Fabio Petito is Senior Associate Research Fellow in ISPI and Head of the "Religions and International Relations" Programme promoted by ISPI and the Freedom of Religion or Belief & Foreign Policy Initiative (FoRB&FPI), University of Sussex - UK. He is Senior Lecturer in International Relations at the University of Sussex. He has taught at SOAS in London, the ESCP-EAP in Paris and at ‘L’Orientale’ in Naples.
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Erik Jones is the Director of the Robert Schuman Centre for Advanced Studies at the European University Institute. He has served as Professor of European Studies and International Political Economy, and Director of European and Eurasian Studies at the Johns Hopkins School of Advanced International Studies (SAIS). Professor Jones is author of The Politics of Economic and Monetary Union (2002), Economic Adjustment and Political Transformation in Small States (2008), Weary Policeman: American Power in an Age of Austerity (2012, with Dana H.
Questa analisi intende esaminare la natura dell’antisemitismo contemporaneo in Occidente, con particolare attenzione al suo ruolo in diverse forme di estremismo violento. L’odio contro gli ebrei continua a occupare una posizione rilevante, se non centrale, nell’estremismo violento di destra e nello jihadismo, giungendo persino a ispirare l’esecuzione di gravi attacchi terroristici, tanto in Europa quanto in Nordamerica. L’ostilità contro gli ebrei tende invece ad assumere un ruolo minore nell’estremismo violento di sinistra e anarchico.
The MED This Week newsletter provides expert analysis and informed insights on the MENA region's most significant issues and trends, bringing together unique opinions on the topic and reliable foresight on possible future scenarios. Today, we place the spotlight upon the recent visit of the Italian President of the Council of Ministers Giorgia Meloni to Algeria, focusing on Italy’s renewed activism within the wider Mediterranean region.
The MED This Week newsletter provides expert analysis and informed insights upon the most significant developments within the MENA region, bringing together unique opinions upon the topic and reliable foresight on possible future scenarios.Today, we turn the spotlight on Israel, focusing on the upheaval that Netanyahu’s new government has caused both at the domestic and international levels.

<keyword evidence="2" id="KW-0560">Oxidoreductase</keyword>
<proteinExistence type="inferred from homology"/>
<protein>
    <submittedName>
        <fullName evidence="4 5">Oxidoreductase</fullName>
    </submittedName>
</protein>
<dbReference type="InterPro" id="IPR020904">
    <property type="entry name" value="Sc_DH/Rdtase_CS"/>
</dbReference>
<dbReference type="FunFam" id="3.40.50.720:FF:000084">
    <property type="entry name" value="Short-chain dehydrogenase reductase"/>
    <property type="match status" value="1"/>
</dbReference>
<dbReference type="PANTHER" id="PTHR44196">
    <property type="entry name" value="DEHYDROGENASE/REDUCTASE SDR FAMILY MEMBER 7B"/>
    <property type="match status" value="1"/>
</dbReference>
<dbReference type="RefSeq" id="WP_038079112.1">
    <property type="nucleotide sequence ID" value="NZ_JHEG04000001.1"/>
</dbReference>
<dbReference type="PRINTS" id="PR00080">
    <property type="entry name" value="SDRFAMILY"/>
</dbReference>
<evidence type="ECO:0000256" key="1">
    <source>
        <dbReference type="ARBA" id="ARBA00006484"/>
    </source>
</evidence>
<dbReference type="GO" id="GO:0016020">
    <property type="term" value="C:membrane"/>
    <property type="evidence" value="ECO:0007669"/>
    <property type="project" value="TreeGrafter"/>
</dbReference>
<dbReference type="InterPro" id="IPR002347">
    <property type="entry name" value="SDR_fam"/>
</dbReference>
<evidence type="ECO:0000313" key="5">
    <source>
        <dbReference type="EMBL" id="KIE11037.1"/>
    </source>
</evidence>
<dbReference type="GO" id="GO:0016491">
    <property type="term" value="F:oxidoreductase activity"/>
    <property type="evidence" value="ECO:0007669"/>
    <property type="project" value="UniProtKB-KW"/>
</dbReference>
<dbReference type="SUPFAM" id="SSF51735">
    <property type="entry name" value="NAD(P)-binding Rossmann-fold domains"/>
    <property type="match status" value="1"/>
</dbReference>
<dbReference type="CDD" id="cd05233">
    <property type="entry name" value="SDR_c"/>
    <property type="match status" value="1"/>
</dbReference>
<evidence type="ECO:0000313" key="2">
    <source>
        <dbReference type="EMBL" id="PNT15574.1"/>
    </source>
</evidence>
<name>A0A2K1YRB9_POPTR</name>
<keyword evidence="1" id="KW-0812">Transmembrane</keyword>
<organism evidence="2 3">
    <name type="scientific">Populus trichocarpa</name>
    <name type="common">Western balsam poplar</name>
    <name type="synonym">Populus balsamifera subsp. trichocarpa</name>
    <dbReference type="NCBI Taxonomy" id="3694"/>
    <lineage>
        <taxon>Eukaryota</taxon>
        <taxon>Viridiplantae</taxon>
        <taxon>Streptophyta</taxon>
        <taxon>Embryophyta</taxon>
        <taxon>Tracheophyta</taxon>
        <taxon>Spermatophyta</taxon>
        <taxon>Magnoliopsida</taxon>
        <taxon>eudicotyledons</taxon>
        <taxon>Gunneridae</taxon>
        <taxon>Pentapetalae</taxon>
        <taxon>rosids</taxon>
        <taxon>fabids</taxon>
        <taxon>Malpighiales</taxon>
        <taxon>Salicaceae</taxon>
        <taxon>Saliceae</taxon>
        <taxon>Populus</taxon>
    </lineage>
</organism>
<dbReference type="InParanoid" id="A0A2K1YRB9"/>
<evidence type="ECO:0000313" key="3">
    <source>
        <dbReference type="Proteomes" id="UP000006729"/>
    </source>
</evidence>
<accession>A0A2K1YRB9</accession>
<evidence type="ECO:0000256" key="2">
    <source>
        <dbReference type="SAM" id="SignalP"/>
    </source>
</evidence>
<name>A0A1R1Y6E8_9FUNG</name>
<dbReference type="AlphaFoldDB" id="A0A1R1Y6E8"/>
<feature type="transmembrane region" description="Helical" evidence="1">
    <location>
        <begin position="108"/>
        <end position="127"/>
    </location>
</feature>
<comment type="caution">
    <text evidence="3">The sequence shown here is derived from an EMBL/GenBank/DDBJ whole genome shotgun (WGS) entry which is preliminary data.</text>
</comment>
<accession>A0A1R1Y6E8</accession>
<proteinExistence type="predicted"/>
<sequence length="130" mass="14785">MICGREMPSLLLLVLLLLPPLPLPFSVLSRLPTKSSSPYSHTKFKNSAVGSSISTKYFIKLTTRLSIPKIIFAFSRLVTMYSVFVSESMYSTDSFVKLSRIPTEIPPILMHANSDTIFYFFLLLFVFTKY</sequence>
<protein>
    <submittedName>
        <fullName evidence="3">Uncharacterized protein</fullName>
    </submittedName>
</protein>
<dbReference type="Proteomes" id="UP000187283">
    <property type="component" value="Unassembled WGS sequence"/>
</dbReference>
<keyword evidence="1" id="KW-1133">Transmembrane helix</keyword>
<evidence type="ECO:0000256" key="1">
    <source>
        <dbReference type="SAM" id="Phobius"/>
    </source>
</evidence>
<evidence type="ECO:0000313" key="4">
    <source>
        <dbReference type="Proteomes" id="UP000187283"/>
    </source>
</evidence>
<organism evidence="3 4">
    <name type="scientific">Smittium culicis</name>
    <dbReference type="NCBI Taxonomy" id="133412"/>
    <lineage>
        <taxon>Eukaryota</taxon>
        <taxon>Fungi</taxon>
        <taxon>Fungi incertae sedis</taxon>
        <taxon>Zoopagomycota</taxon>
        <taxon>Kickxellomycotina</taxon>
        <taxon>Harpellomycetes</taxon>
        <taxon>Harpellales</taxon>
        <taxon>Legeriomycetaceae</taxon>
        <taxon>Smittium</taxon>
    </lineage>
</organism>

In the wake of Russia's invasion of Ukraine, there has been much discussion about the impact this conflict keeps having on the global economic and political order. While it is sometimes left under the radar or taken into consideration mainly because of legitimate concerns about the impact of the food crisis triggered by grain shortages, Africa should not be excluded from these political considerations. Indeed, Africa’s international dynamics eloquently portray a scenario in which global tensions interact with ambitions within the continent.
Russia’s growing presence in the Sahel is part of a regional trend, accentuated since 2014 and gaining a new impetus with the escalation of the war in Ukraine. Overall, Russia's main method of engaging in Africa remains security cooperation, supported by communication campaigns.
The Kremlin’s influence in the Sahel is occurring in a context of political instability, increasing insecurity, and in tandem with the withdrawal of French and European security forces from Mali.
On October 12, 2022, the UN General Assembly adopted a resolution calling on the world’s nations not to recognize Russia’s recent annexations of Ukrainian territory. The resolution passed by an overwhelming majority of 143 votes, with five member states voting against and 35 nations abstaining. Of the abstaining states, 18 nations were from the African continent, while five additional African states did not vote at all.
The Russian-Ukrainian war will definitely be one of the key factors in determining political and economic processes in Europe, Eurasia, and globally in 2023.
The rise of the global South is no longer a matter of imagination and aspiration alone. It is emerging as a reality. Its integration into the global economy has generated many opportunities, as the share of the South in intermediate products increased from 40% in 2002 to 53% in 2021. Even if China is removed from the South, the rise of the rest of the South follows the same trend. Greater global integration, however, also means greater vulnerability.